A woman transformed into a giant after she is struck by a meteorite on her wedding day becomes part of a team of monsters sent in by the U.S. government to defeat an alien mastermind trying to take over Earth.
The scientist father of a teenage girl and boy accidentally shrinks his and two other neighborhood teens to the size of insects. Now the teens must fight diminutive dangers as the father searches for them.
Marty McFly has only just gotten back from the past, when he is once again picked up by Dr. Emmett Brown and sent through time to the future. Marty's job in the future is to pose as his own son to prevent him from being thrown in prison. Unfortunately, things get worse when the future changes the present. Written by
When Marty arrives in 2015, he looks in the window of an antique store, where we see the denim jacket that he wore in 1985, a Roger Rabbit doll and a Jaws (1987) Nintendo game. Who Framed Roger Rabbit (1988) was also directed by Robert Zemeckis. There's also a JVC Super VHS camcorder of 1988. See more »
When Biff is unconscious, Marty kneels next to him, unzips Biff's jacket, and is seen reaching in for the Almanac. In the next shot Biff's jacket is zipped again and Marty's knees are above Biff's chest. See more »
The theatrical version had a teaser for Back to the Future Part III (1990). Some later versions do not have a teaser at all, only showing "To Be Continued", and skip to the credits. Some have "To Be Continued" followed by "Back To The Future III". Some cable versions retain the teaser for Back To The Future Part III, but, of course, do not say "Coming Summer 1990". See more »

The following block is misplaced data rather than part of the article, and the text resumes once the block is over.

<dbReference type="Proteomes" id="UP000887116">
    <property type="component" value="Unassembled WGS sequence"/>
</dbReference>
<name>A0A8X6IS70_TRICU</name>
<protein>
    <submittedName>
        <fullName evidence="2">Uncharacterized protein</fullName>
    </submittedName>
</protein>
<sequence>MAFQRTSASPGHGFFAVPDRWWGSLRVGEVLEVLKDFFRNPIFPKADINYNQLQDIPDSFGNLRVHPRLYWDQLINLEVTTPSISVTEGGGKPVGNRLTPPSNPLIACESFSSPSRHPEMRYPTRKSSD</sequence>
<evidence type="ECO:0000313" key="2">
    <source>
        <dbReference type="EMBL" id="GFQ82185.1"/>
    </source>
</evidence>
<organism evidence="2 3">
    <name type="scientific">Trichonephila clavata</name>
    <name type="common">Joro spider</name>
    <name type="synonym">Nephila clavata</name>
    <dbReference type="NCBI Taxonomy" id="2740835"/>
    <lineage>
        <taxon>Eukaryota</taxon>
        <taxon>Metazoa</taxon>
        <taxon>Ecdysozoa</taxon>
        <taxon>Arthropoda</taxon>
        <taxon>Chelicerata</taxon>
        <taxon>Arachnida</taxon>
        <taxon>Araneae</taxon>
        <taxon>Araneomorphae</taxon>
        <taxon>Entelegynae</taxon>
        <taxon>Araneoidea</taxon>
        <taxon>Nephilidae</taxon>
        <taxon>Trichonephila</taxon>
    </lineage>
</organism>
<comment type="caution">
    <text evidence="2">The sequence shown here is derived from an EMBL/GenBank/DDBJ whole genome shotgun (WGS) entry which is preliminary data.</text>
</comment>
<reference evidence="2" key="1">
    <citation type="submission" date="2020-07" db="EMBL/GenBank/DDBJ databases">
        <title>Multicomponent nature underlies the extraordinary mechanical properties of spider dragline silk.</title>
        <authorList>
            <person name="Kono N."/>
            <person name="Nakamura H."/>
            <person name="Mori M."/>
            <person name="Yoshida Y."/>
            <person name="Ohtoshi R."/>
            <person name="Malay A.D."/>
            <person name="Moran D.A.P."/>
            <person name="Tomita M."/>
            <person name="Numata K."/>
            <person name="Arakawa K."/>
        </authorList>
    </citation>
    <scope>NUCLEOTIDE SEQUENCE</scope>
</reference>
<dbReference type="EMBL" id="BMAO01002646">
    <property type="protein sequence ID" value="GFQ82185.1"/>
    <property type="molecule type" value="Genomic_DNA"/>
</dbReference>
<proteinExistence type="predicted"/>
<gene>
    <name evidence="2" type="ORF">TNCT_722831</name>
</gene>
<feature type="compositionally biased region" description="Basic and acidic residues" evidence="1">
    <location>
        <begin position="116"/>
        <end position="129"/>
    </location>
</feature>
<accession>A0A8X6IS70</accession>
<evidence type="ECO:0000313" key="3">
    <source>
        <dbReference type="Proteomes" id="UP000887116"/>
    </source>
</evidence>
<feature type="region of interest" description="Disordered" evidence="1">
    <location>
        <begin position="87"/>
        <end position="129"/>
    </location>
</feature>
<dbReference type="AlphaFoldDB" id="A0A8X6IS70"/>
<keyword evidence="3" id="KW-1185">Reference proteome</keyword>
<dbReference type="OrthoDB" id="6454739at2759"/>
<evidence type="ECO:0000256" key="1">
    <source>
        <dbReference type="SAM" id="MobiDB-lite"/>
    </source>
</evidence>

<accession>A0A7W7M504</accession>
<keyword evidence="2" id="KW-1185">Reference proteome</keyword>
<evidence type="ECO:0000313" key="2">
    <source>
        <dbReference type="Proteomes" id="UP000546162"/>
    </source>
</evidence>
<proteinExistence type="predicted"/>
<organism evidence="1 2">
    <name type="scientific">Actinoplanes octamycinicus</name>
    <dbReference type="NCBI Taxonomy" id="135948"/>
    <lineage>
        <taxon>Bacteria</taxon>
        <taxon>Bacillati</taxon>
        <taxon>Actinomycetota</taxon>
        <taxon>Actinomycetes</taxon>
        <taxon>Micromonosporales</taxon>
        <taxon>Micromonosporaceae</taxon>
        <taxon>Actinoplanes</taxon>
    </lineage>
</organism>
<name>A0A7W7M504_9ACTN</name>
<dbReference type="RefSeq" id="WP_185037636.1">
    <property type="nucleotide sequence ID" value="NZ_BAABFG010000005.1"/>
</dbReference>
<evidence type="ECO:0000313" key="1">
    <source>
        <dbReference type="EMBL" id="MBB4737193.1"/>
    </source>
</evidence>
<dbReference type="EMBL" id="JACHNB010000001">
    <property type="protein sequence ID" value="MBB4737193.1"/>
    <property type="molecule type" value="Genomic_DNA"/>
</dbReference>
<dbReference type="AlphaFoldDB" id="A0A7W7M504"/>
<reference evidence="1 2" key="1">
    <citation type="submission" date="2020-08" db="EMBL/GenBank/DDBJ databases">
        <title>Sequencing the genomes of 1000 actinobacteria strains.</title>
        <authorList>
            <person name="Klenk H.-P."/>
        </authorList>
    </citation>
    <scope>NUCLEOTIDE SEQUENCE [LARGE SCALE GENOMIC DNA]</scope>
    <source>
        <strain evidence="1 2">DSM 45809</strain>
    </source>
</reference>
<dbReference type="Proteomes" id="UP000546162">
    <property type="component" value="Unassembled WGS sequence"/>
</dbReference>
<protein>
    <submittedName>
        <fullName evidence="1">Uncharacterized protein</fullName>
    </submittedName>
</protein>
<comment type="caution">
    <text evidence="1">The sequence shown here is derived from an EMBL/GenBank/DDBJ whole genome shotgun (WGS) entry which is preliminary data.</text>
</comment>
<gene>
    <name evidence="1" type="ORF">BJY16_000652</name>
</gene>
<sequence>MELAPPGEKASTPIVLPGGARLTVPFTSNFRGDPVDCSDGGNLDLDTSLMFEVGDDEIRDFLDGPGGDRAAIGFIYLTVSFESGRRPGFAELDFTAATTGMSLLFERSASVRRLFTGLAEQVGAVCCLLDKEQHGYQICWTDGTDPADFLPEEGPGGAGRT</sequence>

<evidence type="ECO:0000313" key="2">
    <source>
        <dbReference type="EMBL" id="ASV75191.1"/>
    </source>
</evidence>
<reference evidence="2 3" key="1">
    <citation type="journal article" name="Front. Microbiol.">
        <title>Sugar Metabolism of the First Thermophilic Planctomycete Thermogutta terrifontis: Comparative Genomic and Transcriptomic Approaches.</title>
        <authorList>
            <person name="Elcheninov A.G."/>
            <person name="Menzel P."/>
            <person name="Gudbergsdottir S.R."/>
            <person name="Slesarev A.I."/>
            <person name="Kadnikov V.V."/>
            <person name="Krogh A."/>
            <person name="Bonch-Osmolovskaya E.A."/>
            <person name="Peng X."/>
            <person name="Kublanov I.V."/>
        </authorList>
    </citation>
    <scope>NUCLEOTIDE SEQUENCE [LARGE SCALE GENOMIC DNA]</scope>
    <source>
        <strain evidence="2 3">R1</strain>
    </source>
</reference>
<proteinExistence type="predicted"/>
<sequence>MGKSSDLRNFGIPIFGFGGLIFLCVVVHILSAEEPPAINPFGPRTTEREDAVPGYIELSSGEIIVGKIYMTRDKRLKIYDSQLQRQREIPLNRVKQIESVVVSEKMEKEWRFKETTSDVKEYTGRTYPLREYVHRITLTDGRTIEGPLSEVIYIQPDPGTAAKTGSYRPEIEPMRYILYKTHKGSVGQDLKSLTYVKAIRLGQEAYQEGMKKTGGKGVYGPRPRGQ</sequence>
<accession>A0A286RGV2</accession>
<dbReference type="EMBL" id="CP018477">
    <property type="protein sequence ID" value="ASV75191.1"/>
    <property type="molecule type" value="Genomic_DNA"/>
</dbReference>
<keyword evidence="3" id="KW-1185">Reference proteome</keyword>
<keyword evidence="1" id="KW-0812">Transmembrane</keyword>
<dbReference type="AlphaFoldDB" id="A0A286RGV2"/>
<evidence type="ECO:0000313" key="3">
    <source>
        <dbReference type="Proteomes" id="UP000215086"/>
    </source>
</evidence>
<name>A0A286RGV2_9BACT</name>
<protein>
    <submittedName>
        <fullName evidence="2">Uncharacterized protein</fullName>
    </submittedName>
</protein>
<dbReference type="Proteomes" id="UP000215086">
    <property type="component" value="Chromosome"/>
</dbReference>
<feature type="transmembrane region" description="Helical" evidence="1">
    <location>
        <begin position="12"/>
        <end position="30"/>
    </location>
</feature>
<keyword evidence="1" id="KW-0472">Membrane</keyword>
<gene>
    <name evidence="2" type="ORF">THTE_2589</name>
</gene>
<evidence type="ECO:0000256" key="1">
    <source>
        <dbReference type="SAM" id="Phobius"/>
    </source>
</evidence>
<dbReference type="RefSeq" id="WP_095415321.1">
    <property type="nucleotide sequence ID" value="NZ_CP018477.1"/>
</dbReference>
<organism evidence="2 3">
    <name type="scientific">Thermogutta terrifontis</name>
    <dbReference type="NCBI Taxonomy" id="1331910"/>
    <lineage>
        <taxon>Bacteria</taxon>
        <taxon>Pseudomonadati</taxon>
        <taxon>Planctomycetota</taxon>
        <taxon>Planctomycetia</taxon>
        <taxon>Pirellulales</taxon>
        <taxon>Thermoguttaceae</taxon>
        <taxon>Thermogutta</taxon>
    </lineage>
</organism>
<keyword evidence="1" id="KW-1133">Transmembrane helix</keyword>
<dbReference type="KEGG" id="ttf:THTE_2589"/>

'Back to the Future Part II' takes off where the first movie left. Pretty much the essence of the first one is present except this time Elisabeth Shue has been cast as Marty's girlfriend. Like the first movie, this one too is non-stop fun. The original plot once again, brilliantly revolves around the time-travelling paradox but this time the interference with the time-line has huger repercussions that are more complicated to solve. It's slightly a little more complex than the first movie but the energy and entertainment level is the same. I liked Zemeckis's version of 2015. It has that ultracool look and the futuristic gadgets and gizmos were quite amusing. The soundtrack is equally wild. The camera-work and special effects are very well done considering that the challenge was greater (e.g. showing two Michael J. Fox on the same screen). Okay, so showing the same actor share the screen with himself isn't anything new but in most movies/shows it looks poorly done which is not the case here. With most movies, the sequel tends to be a let down but 'Back to the Future Part II' is a great continuation of the first film.
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